A game engine might just be an API, or it might be an API and some tools, or an API, some tools, documentation, and sample artwork/content/code...
[/quote]

This is what you said lol. I know I might be poking at it a bit... but youre sayings its WHATEVER you say it is. The fact is... its not WHATEVER you say it is. It does have a context... if it didnt, the term would be meaningless.
Sure it cant be clearly defined... but a game engine is at least made up of some critical components needed in making games, such as input, physics, graphics, etc. All of this stuff will vary depending on the nature of the game.

Yes a game engine can just be an API, but the functions in the API need to be performing these game related tasks. If the functions are simply helping you to draw to the screen, its a graphics engine or framework... not a game engine.

If someone asks be what game engine I use, I tell them none.. because Im using XNA. Im using a game focused framework that makes writing games a bit easier.
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I'm quite clear about Game Engine and APIs.

Please answer my two questions :-

[color="#ff0000"]Is XNA a game engine?
[/color][color="#ff0000"]Are drivers the *.dll files which interact with the hardware?[/color]

 

Edited by Shashwat Rohilla
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[quote name='Shashwat Rohilla' timestamp='1312536681' post='4844921']

[b][color="#ff0000"]Is XNA a game engine?
[/color][color="#ff0000"]Are drivers the *.dll files which interact with the hardware?[/color][/b]


[/quote]

XNA is not a game engine, it's a framework.
DLL files can contain many things, including drivers.
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[quote name='Shashwat Rohilla' timestamp='1312536681' post='4844921']
Forget about Game Engine and APIs. Its almost clear now.
Just answer my two questions :-
[/quote]
Excuse me coming back to this ... I think it is not clear. [b]AFAIK[/b]:

An API is an [i]interface[/i]. I.e. it is a definition of how to invoke the functionality of, e.g., a game engine. As that, an API is never a game engine itself. A game engine may have several APIs. Further, an API can exist without any backing software.

OpenGL, strictly speaking, is an API for a graphics rendering engine. It defines how an application can interact with and what it can expect from a piece of software that e.g. a graphics card manufacturer provides. The said implementation of the software is not OpenGL but a software for that the OpenGL API is implemented. One can use the same engine and put another API in front of it; however, that would no longer be OpenGL.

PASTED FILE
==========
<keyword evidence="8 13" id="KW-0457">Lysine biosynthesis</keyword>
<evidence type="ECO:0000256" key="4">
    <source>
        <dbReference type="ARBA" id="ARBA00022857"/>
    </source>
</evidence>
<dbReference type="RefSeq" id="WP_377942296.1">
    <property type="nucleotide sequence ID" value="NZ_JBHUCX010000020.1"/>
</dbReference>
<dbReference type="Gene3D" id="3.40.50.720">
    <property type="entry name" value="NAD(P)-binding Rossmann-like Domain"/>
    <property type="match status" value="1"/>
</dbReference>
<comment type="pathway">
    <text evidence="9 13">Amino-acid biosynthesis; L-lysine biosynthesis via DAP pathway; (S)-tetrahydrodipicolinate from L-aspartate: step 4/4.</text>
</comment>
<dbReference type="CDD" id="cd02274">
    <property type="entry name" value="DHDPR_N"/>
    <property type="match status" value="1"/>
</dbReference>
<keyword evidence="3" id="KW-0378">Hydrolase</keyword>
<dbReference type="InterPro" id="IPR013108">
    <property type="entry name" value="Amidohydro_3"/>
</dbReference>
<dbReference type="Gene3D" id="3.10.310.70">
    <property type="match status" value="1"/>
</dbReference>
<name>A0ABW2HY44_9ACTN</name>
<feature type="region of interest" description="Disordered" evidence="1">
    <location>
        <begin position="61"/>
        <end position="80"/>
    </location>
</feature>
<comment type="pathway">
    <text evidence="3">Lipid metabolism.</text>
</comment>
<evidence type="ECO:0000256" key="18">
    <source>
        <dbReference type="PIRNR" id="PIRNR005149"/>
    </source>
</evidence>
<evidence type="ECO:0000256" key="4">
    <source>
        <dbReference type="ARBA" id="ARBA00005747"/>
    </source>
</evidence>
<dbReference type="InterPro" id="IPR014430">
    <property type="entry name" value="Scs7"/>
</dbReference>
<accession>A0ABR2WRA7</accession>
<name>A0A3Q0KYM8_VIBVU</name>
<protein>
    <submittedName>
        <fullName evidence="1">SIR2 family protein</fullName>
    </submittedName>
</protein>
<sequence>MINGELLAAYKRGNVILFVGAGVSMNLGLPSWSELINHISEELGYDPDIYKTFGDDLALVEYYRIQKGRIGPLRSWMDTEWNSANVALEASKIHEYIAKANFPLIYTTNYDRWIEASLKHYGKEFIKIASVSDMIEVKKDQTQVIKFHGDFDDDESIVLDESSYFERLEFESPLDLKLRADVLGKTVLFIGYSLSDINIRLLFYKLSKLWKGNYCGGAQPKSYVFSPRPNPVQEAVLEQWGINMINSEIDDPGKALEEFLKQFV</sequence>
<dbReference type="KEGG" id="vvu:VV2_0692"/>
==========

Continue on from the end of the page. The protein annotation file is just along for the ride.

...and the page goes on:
[quote name='Shashwat Rohilla' timestamp='1312536681' post='4844921']
[b][color="#ff0000"]Is XNA a game engine?
[/color][color="#ff0000"][color="#000000"][/quote]
[/color][/color][/b][color="#ff0000"][color="#000000"]I'm not familiar with XNA, so I don't contribute to answer this.[/color][/color]
[b] [/b]
[quote name='Shashwat Rohilla' timestamp='1312536681' post='4844921']
[b][color="#ff0000"]Are drivers the *.dll files which interact with the hardware?[/color][/b]
[/quote]
Drivers interact with hardware, that's true. They came usually as DLL files (under Windows; other OS'es use other formats and naming), because such kind of external modules allow a separation of the functionality from the using application. E.g. a driver is implemented by the hardware manufacturer, while the using applications are implemented by several other parties.
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[quote name='Shashwat Rohilla' timestamp='1312536681' post='4844921']
Forget about Game Engine and APIs. Its almost clear now.
Just answer my two questions :-

[b][color="#ff0000"]Is XNA a game engine?
[/color][color="#ff0000"]Are drivers the *.dll files which interact with the hardware?[/color][/b]
[/quote]

Sorry boss. So demanding....
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Could we say that an engine is a layer on top of lower level API ? The difference isn't simply that an engine is in higher abstraction level ?
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It seems to me, that the two aren't comparable. It's like we tried to compare languages to programs or languages to IDE:s.
Maybe I'm wrong.